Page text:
Don Tyson, 80, passed away January 6, 2011, after a brief illness. He was the son of Tyson Foods’ founder John W. Tyson, and father of current company Chairman John H. Tyson. Having come up through the business with his father (first known as Tyson Feed and Hatchery ) Don Tyson later led Tyson Foods’ robust growth through the ‘70s and ‘80s and served as chairman until 1995.

An obituary noted Don worked hard and played hard. He also was known for his “No Bad Days” outlook, and for telling everyone, “I don’t have time to have a bad time.”

It wouldn’t be long before Chairman John Tyson also was encouraging company leaders to look ahead. After initial comments where he noted the passing of an era and credited his father for being a “true visionary” John Tyson said current leadership, “from Donnie Smith and Jim Lochner on down, has the total support of me and the other Tyson board members …”

He continued, “Our company just had a very successful year and with the outstanding board of directors and very strong leadership team we now have in place, we expect the future to be bright for all our team members, shareholders and other stakeholders. That is what my father worked for his whole life and it’s what those of us still involved with the company intend to deliver.”

Speaking of a successful year, last November found Tyson reporting record sales and earnings of $28.4 billion and $765 million respectively during fiscal 2010, ended October 2, 2010.

“Our results this quarter and this year are directly due to our diversified protein business models and our operational improvements, which have raised the level of expectations for Tyson’s performance,” said Smith. “We’re just over halfway through our first quarter of fiscal 2011, and it is shaping up to be a strong quarter and another good year. There are always challenging market conditions to manage. That’s the norm in our business, and we’re prepared to address them.”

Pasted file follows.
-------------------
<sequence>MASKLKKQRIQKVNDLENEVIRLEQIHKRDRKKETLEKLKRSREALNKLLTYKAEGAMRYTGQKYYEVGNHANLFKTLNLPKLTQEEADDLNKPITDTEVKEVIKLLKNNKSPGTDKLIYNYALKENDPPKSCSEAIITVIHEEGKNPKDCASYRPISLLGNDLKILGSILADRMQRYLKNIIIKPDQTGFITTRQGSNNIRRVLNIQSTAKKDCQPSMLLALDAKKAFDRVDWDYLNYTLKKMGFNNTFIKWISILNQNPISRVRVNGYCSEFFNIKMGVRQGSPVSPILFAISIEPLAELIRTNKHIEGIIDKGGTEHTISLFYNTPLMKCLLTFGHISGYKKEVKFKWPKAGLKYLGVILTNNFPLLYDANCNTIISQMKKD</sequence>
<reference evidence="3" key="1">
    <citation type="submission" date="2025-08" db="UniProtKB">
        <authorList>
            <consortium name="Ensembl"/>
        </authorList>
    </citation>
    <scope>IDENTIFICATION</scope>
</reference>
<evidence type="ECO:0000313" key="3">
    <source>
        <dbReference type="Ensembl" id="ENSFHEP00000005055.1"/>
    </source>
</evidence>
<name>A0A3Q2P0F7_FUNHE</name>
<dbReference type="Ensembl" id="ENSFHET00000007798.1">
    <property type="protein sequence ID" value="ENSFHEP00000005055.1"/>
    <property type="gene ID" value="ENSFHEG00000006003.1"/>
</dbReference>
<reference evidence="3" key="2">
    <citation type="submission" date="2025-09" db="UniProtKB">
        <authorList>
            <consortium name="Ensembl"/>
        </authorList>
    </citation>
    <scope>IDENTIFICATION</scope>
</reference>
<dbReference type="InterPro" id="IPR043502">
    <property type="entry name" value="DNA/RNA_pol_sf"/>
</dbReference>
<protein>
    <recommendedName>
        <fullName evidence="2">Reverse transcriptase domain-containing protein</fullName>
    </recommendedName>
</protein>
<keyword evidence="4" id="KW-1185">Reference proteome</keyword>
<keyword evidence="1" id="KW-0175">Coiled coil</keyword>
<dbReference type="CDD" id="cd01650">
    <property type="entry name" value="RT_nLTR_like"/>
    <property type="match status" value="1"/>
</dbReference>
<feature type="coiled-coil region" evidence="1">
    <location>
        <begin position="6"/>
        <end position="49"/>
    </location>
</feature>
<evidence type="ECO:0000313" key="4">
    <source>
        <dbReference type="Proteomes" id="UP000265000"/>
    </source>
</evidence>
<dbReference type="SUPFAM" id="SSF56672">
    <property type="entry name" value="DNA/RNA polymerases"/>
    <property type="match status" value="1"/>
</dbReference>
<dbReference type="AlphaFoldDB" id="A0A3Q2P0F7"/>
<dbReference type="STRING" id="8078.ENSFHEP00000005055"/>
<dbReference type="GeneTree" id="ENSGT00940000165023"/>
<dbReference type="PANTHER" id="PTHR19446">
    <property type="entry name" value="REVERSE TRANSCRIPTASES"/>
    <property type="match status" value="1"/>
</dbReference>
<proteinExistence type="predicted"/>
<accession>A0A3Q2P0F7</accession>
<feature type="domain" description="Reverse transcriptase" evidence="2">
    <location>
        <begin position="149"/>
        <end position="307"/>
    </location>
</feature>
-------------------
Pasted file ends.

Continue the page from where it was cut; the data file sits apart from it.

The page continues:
Smith shared more details at the Bank of America/Merrill Lynch 2011 Consumer Conference this March. There, he described Tyson’s beef and pork segments as “extremely efficient and competitive” and he said company’s chicken segment has improved significantly.

“In the past three years, our chicken business achieved $600 million in performance improvements, and we expect an additional $200 million in fiscal 2011,” he noted.

For the record, Tyson has aggressively recast and/or otherwise improved its poultry operations network. The past 12 months have seen the company (1) take back former poultry processing business that was outsourced to another company; (2) expand and/or improve deboning operations in Indiana, North Carolina, Arkansas; and (3) exit other plants by way divestiture (a pending sale to George’s Inc.) or joint venture. In the latter case, Tyson and the principals of Lopez Foods formed Dorada Poultry to process chicken for McDonald’s at Tyson’s former Ponca City, Okla., plant.

New Product Profile

New line expands presence in frozen snack category.

For The Record

Jan. ‘11 – Tyson is the first major food company to become a full member of the IMAGE program, in conjunction with U.S. Immigration and Customs Enforcement.

Jan. ’11 – Tyson marks the passing of longtime Chairman & CEO Don Tyson.
Oct. ‘10 – McDonald’s USA names Tyson as 2010 Supplier of the Year.

FRUIT & VEGETABLE: Take a stand for safety

A mixed bag. Perhaps there’s no one better than a fresh-cut salads company to understand the concept of a salad blend or mix. Companies such as Fresh Express, Salinas, Calif., routinely blend various lettuces and other vegetables to create new products.

Sometimes, too, a company’s full year performance can be described as a “blend.”